LONG POND, Pa. (AP) — Juan Pablo Montoya felt at home among a throng of his Colombian countrymen and fans in a very unique celebration spot. He detoured from the traditional Victory Lane party straight to the one thrown in his honor in the Pocono Raceway grandstands.
The fans bounced, danced, cheered and unfurled flags for the Colombian driver who wouldn't make them wait long this season to celebrate a victory. Montoya zipped toward the checkered flag to the sight of hundreds of Colombian fans waving the flag and cheering him on. His win in the IndyCar race Sunday at Pocono Raceway was the highlight of a triumphant return to open-wheel racing after seven years in NASCAR.
Up ahead, a serious run at the IndyCar championship.
"I think people know I'm coming," Montoya said.
Montoya saved his deepest gratitude for car owner Roger Penske. Penske's faith in bringing the talented and tempestuous Montoya aboard was rewarded.
"I knew it was going to take a little bit of time," Montoya said, "but having the opportunity to run for Roger, it's unbelievable. I've worked really hard physically and mentally to get here, and I feel in a really good place right now. I'm really happy.
Montoya won for the first time in the CART/IndyCar Series since 2000 and had his first major victory since he won a road-course race at Watkins Glen in NASCAR in 2010.
Helio Castroneves was second to make it a 1-2 finish Sunday for Team Penske. With double points awarded in the 500-mile races, Castroneves moved into a tie for the points lead with Penske teammate Will Power.
Carlos Munoz, Ryan Briscoe and Scott Dixon completed the top five.
Montoya, who won from the pole, took the lead for good when Tony Kanaan was forced to pit for fuel with four laps left. Montoya took it from there and continued to stamp himself a player in the championship hunt. He moved to fourth in the standings.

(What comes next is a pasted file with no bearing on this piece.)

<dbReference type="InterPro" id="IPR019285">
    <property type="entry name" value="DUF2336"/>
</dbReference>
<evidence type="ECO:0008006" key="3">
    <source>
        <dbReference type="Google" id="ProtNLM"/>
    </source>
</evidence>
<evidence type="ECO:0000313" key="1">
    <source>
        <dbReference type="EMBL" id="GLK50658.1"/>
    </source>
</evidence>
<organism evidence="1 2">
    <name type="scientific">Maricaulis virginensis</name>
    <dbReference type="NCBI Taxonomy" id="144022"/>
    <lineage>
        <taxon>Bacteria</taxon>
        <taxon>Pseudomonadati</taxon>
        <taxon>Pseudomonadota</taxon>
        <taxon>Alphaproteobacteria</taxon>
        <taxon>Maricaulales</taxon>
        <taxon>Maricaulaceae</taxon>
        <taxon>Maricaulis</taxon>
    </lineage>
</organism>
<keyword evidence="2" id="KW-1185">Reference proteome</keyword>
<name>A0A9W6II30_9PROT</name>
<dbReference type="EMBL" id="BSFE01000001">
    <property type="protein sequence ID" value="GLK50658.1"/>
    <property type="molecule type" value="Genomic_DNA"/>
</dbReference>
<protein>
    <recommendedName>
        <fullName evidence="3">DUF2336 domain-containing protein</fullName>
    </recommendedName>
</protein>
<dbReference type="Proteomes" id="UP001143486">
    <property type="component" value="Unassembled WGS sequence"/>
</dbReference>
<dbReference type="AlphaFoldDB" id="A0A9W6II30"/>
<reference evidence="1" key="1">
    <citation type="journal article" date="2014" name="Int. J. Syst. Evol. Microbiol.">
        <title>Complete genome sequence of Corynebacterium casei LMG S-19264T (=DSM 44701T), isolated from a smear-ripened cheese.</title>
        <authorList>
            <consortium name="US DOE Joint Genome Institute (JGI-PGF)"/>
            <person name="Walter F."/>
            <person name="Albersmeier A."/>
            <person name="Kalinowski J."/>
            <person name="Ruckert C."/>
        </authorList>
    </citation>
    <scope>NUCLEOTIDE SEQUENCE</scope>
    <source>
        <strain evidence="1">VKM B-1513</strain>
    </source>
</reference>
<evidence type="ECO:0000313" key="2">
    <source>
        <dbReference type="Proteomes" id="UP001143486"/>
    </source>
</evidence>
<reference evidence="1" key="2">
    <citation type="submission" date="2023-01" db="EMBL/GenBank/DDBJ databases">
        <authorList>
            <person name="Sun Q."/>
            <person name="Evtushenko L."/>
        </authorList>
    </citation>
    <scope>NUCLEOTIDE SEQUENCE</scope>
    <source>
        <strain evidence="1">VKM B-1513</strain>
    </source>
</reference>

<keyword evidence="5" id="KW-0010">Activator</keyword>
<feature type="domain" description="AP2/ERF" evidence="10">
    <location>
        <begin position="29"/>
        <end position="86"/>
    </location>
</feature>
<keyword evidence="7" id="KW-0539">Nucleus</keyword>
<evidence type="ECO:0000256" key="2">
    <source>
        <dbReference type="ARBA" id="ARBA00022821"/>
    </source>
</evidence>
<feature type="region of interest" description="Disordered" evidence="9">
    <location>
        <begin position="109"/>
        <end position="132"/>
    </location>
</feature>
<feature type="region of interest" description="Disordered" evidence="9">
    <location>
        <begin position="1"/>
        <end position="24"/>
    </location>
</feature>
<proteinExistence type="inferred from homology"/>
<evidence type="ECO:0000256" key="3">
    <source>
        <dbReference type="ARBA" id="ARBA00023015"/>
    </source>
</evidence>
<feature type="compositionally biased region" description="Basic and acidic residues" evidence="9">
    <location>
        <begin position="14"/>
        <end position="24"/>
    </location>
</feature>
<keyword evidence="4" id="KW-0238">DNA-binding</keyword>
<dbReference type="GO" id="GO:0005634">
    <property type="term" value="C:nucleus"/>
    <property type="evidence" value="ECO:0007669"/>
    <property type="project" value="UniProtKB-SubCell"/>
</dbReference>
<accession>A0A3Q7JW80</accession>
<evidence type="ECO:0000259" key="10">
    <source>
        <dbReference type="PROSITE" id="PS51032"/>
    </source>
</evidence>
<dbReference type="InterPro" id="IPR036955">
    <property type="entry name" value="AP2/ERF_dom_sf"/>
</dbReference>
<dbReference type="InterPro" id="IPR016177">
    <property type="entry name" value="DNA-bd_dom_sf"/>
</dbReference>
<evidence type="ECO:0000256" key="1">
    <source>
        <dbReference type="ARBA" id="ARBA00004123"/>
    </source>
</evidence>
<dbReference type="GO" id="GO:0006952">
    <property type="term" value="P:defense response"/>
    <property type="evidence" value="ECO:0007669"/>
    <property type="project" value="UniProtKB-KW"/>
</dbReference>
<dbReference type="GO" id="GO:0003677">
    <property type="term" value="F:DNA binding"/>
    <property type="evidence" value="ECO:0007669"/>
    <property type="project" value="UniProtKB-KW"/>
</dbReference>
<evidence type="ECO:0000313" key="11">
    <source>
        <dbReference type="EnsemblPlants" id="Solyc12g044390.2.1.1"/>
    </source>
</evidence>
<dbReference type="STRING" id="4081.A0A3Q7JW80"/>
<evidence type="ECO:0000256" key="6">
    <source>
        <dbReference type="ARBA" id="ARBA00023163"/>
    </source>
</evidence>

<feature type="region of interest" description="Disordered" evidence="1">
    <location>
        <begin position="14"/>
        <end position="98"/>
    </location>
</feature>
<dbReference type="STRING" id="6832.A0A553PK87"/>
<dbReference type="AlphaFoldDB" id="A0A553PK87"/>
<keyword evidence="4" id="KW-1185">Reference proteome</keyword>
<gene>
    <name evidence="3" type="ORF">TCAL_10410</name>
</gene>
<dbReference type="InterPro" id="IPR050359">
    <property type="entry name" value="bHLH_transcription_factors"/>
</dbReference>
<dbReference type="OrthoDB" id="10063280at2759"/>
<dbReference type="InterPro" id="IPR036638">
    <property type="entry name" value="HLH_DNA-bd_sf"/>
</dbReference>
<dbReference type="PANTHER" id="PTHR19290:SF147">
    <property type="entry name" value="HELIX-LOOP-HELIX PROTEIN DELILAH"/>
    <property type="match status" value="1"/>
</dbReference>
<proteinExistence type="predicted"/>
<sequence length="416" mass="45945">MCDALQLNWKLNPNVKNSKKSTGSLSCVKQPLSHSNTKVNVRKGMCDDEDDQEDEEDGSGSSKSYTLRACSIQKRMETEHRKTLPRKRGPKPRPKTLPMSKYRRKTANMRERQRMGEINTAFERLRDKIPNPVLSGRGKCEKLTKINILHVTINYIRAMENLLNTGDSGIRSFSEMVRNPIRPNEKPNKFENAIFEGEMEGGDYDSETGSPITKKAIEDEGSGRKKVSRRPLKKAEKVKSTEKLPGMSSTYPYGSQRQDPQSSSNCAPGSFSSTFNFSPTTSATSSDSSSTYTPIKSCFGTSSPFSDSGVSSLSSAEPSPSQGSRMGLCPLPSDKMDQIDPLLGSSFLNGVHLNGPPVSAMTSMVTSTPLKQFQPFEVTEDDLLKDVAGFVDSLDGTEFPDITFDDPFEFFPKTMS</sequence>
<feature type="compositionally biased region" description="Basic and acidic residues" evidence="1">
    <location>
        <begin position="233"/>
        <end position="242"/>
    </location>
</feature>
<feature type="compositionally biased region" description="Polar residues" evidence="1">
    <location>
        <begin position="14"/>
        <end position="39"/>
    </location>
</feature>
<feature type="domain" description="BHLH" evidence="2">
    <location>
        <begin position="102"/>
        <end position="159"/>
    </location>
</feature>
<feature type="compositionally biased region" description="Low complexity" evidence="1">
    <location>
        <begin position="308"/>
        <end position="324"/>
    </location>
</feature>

"As soon as we signed him, I knew he would be an asset for us, and a headache," Castroneves said.
Montoya damaged his front wing when he connected with Power on a pass for the lead on the 167th lap. Power's penalty troubles continued at Pocono when he blocked Castroneves on the 171st lap and had to serve a drive through penalty, effectively ending his shot at victory.
"You tell them, 'Let's keep each other on the track,'" Penske said. "But that was a little tight right there."
After only two top 10s in his first seven starts, Montoya reeled off a third, second and seventh in his past three. Now, he has the win needed to erase any lingering doubts that has move back to open wheel was the right one.
Here are 5 things to know from the IndyCar race at Pocono:
POWER PENALTY: Power's latest penalty cost him a shot at racing for the win — and his spot alone atop the points standings. Even worse, his ill-timed block almost derailed a podium finish for Penske teammate Castroneves. Power was hit with a blocking penalty on Castroneves late in the race and his drive through penalty cost him a shot at racing for the win. He finished 10th. Power said he tried to let Castroneves go and had no intention of blocking him. He unleashed a profanity over the radio toward IndyCar and was told to cool down by Penske president Tim Cindric. "That's not doing us any good now, is it? Get your head on straight and go," he said. Power has been smacked with a rash of penalties this season that have cost him strong runs at the checkered flag. He was annoyed when he had to watch the replay after the race for NBC Sports. "It was another penalty and other drive through and another really good opportunity lost," Power said. "Time after time it happens to me and no penalty."
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